# What is the solubility of MnS, in grams per liter, in a buffer solution that is 0.105 M CH_3COOH - 0.490 M NaCH_3COO?

## What is the solubility of $M n S$, in grams per liter, in a buffer solution that is 0.105 M $C {H}_{3} C O O H$ - 0.490 M $N a C {H}_{3} C O O$? $M n S$ has a ${K}_{\setminus \textcolor{red}{s p a}}$ of $3 \setminus \cdot {10}^{7}$

Apr 3, 2017

${\text{1.81 g L}}^{- 1}$

#### Explanation:

The idea here is that the solubility of manganese(II) sulfide will increase in an acidic solution because the sulfide anions will act as a base and react with the hydronium cations to form hydrogen sulfide, a weak acid.

In pure water, manganese(II) sulfide will only partially dissociate to produce manganese(II) cations and sulfide anions

${\text{MnS"_ ((s)) rightleftharpoons "Mn"_ ((aq))^(2+) + "S}}_{\left(a q\right)}^{2 -}$

The solubility product constant for this equilibrium reaction is

${K}_{s p} = \left[{\text{Mn"^(2+)] * ["S}}^{2 -}\right]$

Now, it's important to realize that the sulfide anion cannot exist in water. Once it dissociates from the solid, it will react with water to form bisulfide anions, ${\text{HS}}^{-}$.

In other words, the sulfide anions act as a strong base in aqueous solution.

${\text{S"_ ((aq))^(2-) + "H"_ 2"O"_ ((l)) -> "HS"_ ((aq))^(-) + "OH}}_{\left(a q\right)}^{-}$

This means that a more accurate depiction of what happens when manganese(II) sulfide partially dissociates in water would be

${\text{MnS"_ ((s)) + "H"_ 2"O"_ ((l)) rightleftharpoons "Mn"_ ((aq))^(2+) + "HS"_ ((aq))^(-) + "OH}}_{\left(a q\right)}^{-}$

The ${K}_{s p}$ would thus take the form

${K}_{s p} = \left[{\text{Mn"^(2+)] * ["HS"^(-)] * ["OH}}^{-}\right]$

Here comes the cool part. If you have an acidic solution, the excess hydronium cations will neutralize the hydroxide anions produced when the solid partially dissociates.

Moreover, the excess hydronium cations will protonate the bisulfide anions to hydrogen sulfide, $\text{H"_ 2"S}$.

As a result, the equilibrium will shift to the right and more solid will dissolve $\to$ as always, Le Chatelier's Principle governs equilibrium reactions.

This means that in acidic solution, you will have

"MnS"_ ((s)) + 2"H"_ 3"O"_ ((aq))^(+) rightleftharpoons "Mn"_ ((aq))^(2+) + "H"_ 2"S"_ ((aq)) + 2"H"_ 2"O"_ ((l))" "color(purple)("(!)")

This time, the solubility product constant is called the acid solubility product constant, ${K}_{s p a}$, and it takes the form -- remember, pure liquids or solids are not included in the expression of the equilibrium constant!

K_(spa) = (["H"_2"S"] * ["Mn"^(2+)])/(["H"_3"O"^(+)]^2)" "color(darkorange)("(*)")

In your case, you know that the ${K}_{s p a}$ for manganese(II) sulfide is

${K}_{s p a} = 3 \cdot {10}^{7}$

So, know that we've figured out how the balanced chemical equation should look like, focus on determining the concentration of hydronium cations in the buffer.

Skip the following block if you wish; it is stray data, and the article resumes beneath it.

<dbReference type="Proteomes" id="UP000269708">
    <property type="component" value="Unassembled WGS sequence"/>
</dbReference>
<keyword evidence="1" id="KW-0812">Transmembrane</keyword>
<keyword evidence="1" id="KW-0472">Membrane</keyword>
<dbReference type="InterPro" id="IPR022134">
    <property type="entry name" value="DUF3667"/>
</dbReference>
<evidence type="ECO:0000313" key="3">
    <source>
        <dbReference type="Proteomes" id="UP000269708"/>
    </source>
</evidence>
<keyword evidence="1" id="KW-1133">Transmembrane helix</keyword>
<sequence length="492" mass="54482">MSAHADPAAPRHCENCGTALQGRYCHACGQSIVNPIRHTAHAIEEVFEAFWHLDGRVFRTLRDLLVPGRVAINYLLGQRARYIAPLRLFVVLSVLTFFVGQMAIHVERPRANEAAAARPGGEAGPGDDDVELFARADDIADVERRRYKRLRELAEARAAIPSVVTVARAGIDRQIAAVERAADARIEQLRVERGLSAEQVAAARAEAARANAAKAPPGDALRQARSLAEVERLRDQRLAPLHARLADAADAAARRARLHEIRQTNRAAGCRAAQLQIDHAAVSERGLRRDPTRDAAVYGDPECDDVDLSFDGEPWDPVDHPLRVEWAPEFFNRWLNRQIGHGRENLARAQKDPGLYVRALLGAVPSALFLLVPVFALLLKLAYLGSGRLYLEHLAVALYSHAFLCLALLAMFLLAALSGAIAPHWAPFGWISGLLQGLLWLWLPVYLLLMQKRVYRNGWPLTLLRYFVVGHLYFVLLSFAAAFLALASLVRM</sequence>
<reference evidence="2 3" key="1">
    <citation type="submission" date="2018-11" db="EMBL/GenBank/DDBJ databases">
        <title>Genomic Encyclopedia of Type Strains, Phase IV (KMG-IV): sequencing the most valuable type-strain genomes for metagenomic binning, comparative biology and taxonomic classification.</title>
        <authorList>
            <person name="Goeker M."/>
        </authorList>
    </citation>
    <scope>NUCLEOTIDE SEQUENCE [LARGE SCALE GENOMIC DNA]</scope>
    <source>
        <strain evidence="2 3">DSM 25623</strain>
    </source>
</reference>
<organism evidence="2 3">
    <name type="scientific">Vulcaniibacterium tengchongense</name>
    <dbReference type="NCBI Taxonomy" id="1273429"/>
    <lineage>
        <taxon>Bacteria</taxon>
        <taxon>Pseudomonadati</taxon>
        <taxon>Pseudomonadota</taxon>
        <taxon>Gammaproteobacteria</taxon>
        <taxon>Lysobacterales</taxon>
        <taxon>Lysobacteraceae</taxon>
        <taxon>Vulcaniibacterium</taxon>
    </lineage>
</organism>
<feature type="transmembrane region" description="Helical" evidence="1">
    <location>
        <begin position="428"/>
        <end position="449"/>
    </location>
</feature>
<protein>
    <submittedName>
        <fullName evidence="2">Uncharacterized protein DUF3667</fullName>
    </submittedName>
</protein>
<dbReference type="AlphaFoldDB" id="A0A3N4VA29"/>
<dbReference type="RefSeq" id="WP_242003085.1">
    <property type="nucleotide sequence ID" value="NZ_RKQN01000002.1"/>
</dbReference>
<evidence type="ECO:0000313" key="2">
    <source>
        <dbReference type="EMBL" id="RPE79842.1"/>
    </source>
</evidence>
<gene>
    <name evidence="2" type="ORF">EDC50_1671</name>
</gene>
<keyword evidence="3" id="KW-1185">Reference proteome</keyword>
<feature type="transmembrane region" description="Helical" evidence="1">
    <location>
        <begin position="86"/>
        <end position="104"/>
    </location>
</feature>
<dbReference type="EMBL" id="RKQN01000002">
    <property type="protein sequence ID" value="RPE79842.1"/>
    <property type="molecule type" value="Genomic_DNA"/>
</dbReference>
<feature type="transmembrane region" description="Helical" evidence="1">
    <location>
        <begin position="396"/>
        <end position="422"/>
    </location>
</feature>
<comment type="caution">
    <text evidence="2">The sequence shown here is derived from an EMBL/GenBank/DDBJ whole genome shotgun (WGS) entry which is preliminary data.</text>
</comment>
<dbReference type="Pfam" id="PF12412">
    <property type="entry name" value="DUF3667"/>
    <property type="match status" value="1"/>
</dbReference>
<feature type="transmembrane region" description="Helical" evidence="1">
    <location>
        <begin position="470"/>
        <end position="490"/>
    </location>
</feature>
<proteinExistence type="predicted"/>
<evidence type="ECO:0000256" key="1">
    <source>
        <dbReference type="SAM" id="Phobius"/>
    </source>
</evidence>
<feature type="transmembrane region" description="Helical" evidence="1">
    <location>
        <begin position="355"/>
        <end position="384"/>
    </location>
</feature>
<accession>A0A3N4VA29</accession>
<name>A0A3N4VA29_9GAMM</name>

The $\text{p} {K}_{a}$ of acetic acid is

$\text{p} {K}_{a} = 4.75$

http://clas.sa.ucsb.edu/staff/Resource%20Folder/Chem109ABC/Acid,%20Base%20Strength/Table%20of%20Acids%20w%20Kas%20and%20pKas.pdf

Use the Henderson - Hasselbalch equation to find the pH of the buffer

"pH" = "p"K_a + log( (["CH"_3"COO"^(-)])/(["CH"_3"COOH"]))

"pH" = 4.75 + log( (0.490 color(red)(cancel(color(black)("M"))))/(0.105color(red)(cancel(color(black)("M")))))

$\text{pH} = 5.42$

As you know, you have

"pH" = - log(["H"_3"O"^(+)])

which implies

$\left[\text{H"_3"O"^(+)] = 10^(-"pH}\right)$

The concentration of hydronium cations in this solution will be

$\left[{\text{H"_3"O}}^{+}\right] = {10}^{- 5.42} = 3.80 \cdot {10}^{- 6}$

Now, take a look at the balanced chemical equation $\textcolor{p u r p \le}{\text{(!)}}$. Notice that every mole of manganese(II) sulfide that dissociates produces $1$ mole of manganese(II) cations and $1$ mole of hydrogen sulfide.

This means that the two chemical species will have equal concentrations at equilibrium.

The amount of manganese(II) sulfide that dissociates produces manganese(II) cations in a $1 : 1$ mole ratio, which means that if you take $s$ to be this equilibrium concentration, you can say that this value represents the molar solubility of the salt and that equation $\textcolor{\mathrm{da} r k \mathmr{and} a n \ge}{\text{(*)}}$ becomes

${K}_{s p a} = \frac{s \cdot s}{3.80 \cdot {10}^{- 6}} ^ 2$

which is

$3 \cdot {10}^{7} = {s}^{2} / {\left(3.80 \cdot {10}^{- 6}\right)}^{2}$

All you have to do now is solve for $s$. You will have

${s}^{2} = 3 \cdot {10}^{7} \cdot {\left(3.80 \cdot {10}^{- 6}\right)}^{2}$

which gets you

$s = \sqrt{3 \cdot {10}^{7} \cdot {\left(3.80 \cdot {10}^{- 6}\right)}^{2}} = 0.0208$

You can thus say that in this buffer, the molar solubility of the salt is equal to

$s = {\text{0.0208 mol L}}^{- 1}$

To convert this to grams per liter, use the molar mass of manganese(II) sulfide

color(darkgreen)(ul(color(black)("solubility in g/L"))) = 0.0208 color(white)(.)color(red)(cancel(color(black)("mol")))/"L" * "87.003 g"/(1color(red)(cancel(color(black)("mol MnS")))) = color(darkgreen)(ul(color(black)("1.81 g L"^(-1)))

I'll leave the answer rounded to three sig figs, the number of sig figs you have for the concentrations of acetic acid and acetate anions.